The Democratic Party of Japan won the Lower House election by a landslide Sunday, grabbing more than 300 seats in the 480-seat chamber.
The victory by the main opposition party will end more than half a century of almost uninterrupted rule by the Liberal Democratic Party. It will also usher in DPJ President Yukio Hatoyama, 62, as the new prime minister by mid-September.
The DPJ-led opposition camp secured 340 seats against just 140 for the LDP-New Komeito ruling bloc. In the opposition camp, the DPJ alone had 308.
Flush with victory, DPJ executives started full-fledged preparations for launching a new administration in the evening, party sources said, adding that talks were also planned with its two allies — the Social Democratic Party and Kokumin Shinto (People’s New Party) — on forming a coalition government.
Meanwhile, Prime Minister Taro Aso said he will step down as LDP president to “take responsibility” for his party’s defeat. An election to pick his successor as LDP chief will be held soon, he said.
LDP Secretary General Hiroyuki Hosoda also said on NHK the party’s top three executives have all told Aso they plan to resign.
“We’d like to straightly face the severe results. We will search our souls and start preparing for the next election,” Hosoda said, adding that the LDP will overhaul its policies to gain more support.
The LDP also lost some big names in single-seat races, including former Foreign Ministers Nobutaka Machimura and Taro Nakayama, as well as Finance Minister Kaoru Yosano and former Finance chief Shoichi Nakagawa.
However, Machimura and Yosano regained their seats in proportional representation.
New Komeito suffered even worse, with party chief Akihiro Ota and heavyweights Kazuo Kitagawa and Tetsuzo Fuyushiba all defeated in their single-seat districts. They didn’t “insure” themselves by putting their names on the party’s list of proportional-representation candidates.
DPJ deputy chief Ichiro Ozawa declined comment before the poll results were complete but said “there is nothing (for voters) to worry” about concerning an impending change in government.
“We’d like to steadily implement what we have promised to the nation,” Ozawa told NHK.
Pre-election media polls showed the DPJ leading the LDP thanks to strong populist tail winds propelled in part by frustration with years of stagnation and mismanagement under the LDP.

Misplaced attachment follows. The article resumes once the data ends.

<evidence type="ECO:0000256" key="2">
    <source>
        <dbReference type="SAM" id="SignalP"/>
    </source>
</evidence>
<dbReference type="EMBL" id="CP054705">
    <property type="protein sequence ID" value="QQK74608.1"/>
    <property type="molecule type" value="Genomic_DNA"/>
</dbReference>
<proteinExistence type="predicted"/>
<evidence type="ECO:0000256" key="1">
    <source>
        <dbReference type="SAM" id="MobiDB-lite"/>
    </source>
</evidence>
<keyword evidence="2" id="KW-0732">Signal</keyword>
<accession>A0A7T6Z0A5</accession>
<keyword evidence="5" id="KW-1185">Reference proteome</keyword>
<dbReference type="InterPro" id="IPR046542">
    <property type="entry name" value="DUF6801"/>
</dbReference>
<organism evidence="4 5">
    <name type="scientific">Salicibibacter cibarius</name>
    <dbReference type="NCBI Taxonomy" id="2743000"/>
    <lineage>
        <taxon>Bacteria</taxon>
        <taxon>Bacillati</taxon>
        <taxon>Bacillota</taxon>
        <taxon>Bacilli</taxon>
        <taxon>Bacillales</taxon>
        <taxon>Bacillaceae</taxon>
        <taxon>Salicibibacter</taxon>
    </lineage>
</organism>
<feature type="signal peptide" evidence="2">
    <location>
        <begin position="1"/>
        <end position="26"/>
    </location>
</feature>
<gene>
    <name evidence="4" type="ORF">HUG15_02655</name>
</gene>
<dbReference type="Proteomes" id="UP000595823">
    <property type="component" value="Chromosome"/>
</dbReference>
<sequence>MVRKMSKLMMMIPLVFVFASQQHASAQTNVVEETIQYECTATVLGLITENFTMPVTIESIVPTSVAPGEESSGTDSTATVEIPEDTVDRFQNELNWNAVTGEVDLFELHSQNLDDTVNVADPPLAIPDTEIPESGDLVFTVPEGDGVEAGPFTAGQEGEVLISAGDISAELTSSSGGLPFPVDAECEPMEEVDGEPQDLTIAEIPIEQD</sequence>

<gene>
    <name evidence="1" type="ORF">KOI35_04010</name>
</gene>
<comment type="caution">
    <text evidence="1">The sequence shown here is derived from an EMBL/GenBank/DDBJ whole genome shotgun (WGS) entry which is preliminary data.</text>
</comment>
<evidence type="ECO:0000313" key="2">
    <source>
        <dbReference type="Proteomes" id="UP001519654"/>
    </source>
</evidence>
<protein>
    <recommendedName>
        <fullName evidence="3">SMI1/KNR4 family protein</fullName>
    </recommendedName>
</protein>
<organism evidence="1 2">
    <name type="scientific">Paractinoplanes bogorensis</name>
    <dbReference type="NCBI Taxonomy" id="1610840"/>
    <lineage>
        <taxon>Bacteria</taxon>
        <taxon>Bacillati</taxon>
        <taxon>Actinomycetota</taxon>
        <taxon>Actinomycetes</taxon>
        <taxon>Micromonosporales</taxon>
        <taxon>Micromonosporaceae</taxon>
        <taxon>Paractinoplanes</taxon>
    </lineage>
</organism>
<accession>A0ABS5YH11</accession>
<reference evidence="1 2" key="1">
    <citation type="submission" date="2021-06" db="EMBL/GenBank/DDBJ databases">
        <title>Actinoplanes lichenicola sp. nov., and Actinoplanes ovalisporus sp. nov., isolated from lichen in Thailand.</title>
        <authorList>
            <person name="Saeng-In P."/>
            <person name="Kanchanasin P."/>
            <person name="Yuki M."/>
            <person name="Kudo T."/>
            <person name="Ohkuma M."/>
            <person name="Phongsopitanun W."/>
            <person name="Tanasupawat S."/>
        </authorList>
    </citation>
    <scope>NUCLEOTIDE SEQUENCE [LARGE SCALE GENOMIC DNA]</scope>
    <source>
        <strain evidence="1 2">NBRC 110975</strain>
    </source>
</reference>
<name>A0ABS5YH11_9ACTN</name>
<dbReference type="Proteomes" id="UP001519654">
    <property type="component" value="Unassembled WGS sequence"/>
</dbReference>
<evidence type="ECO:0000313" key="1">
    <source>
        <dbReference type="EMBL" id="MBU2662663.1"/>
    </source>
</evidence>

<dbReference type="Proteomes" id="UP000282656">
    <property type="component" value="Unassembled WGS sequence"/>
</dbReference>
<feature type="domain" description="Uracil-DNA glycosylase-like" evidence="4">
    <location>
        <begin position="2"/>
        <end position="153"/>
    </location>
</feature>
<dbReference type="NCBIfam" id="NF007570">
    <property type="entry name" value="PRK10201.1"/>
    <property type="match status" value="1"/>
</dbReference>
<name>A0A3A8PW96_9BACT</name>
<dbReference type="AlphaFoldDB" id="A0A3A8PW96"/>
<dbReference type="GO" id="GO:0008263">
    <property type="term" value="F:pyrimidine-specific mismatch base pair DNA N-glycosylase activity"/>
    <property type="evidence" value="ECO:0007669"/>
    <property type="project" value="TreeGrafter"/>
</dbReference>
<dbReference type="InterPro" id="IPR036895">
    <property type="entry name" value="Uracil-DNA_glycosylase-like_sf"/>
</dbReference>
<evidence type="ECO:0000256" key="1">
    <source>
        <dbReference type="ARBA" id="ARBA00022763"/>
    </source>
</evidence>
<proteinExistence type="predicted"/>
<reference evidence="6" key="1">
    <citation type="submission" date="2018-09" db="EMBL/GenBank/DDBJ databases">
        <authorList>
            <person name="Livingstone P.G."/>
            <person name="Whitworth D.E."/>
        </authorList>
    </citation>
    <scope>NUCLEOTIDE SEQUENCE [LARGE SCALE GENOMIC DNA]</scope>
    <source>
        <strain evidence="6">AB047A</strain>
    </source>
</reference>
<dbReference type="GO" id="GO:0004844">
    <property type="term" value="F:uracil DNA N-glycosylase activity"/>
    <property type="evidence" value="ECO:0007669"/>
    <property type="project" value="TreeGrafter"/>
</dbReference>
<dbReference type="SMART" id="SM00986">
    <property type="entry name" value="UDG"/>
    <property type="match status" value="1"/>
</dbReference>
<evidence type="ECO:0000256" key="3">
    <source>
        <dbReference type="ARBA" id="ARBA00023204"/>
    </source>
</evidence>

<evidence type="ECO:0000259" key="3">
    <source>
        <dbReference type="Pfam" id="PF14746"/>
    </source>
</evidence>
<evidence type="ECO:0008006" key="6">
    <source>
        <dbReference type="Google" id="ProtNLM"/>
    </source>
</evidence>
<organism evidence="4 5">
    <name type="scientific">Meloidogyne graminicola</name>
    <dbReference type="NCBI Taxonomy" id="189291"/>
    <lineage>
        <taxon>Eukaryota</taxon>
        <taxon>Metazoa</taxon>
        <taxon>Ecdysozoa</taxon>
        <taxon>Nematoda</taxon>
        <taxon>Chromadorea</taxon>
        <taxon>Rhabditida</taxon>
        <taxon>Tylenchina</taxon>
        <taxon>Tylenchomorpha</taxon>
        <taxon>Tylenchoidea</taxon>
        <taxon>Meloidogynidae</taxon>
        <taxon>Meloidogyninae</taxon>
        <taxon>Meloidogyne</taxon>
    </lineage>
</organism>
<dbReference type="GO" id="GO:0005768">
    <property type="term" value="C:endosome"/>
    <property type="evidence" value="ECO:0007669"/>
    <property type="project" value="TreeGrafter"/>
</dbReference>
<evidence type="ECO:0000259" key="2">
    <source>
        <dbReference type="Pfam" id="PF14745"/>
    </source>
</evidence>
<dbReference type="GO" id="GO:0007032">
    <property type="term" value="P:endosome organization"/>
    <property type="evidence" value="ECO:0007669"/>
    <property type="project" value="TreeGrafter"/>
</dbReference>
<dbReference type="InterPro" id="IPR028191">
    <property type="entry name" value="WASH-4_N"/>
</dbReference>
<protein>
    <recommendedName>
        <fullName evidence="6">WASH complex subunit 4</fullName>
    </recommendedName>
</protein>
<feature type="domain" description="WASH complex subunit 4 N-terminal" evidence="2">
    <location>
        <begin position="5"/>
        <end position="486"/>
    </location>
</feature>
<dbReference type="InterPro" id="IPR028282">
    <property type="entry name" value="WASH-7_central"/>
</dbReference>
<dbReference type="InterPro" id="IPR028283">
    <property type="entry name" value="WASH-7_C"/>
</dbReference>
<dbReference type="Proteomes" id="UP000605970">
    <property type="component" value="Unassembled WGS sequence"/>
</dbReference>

As many as 1,374 candidates, including a record 229 women, competed for seats in the 480-member chamber — 300 in single-seat districts and 180 in the 11 proportional representation blocks nationwide.
Due to strong voter interest, voter turnout was estimated to have reached 69.29 percent, exceeding the 67.51 percent in the previous general election in 2005.
A record 13.98 million people, or 13.4 percent of all eligible voters, cast early ballots.
Most of the nearly 51,000 polling stations opened at 7 a.m. and closed at 8 p.m.
The DPJ, which had just 115 seats before the election, secured 308.
The LDP, in contrast, captured as few as 119, a shocking decline from its 300 seats before the race. New Komeito won 21 seats, far short of the 31 seats it had before the election.
The LDP’s fall from power was only its second since it was founded in 1955. It was out of power for about 11 months between 1993 and 1994.
After campaigning officially began Aug. 18, Aso made clear his priority was to stimulate the economy, saying the economy is only halfway through its recovery.
He argued against giving a popular mandate to the DPJ on the grounds that the opposition party tends to waver on national security matters, and that his LDP is the only party responsible enough to govern.
The DPJ’s Hatoyama promised to up support to households, saying a DPJ-led government will “cut waste created in bureaucrat-reliant politics and reorganize the budget in such a way as to spend money on what’s really important.”
The change in the Lower House will clear the legislative deadlock in the Diet, which has plagued the LDP-New Komeito ruling bloc for the past two years, when the less-powerful Upper House came under control of the opposition.
Campaigning effectively began July 21, when Aso, 68, dissolved the Lower House. Since then, parties had pitched their policies to voters based on their campaign platforms.
In its platform, the DPJ pledges to cut wasteful spending, offer cash to households and keep the 5 percent consumption tax intact for the next four years, the duration of the term for new Lower House lawmakers.
But its big-budget policies, like the monthly child allowance to families, have been criticized as lacking specifics about sources of funding.
Aso was widely expected to call the poll soon after taking office last September after two of his immediate predecessors quit after about a year in office each. But as the recession deepened, he vowed to focus on reviving the economy and delayed dissolving the lower chamber.
In the general election of September 2005, the LDP captured a whopping 296 seats as then Prime Minister Junichiro Koizumi painted the race as a contest between those for his postal system privatization initiative and those against it.
IN FIVE EASY PIECES WITH TAKE 5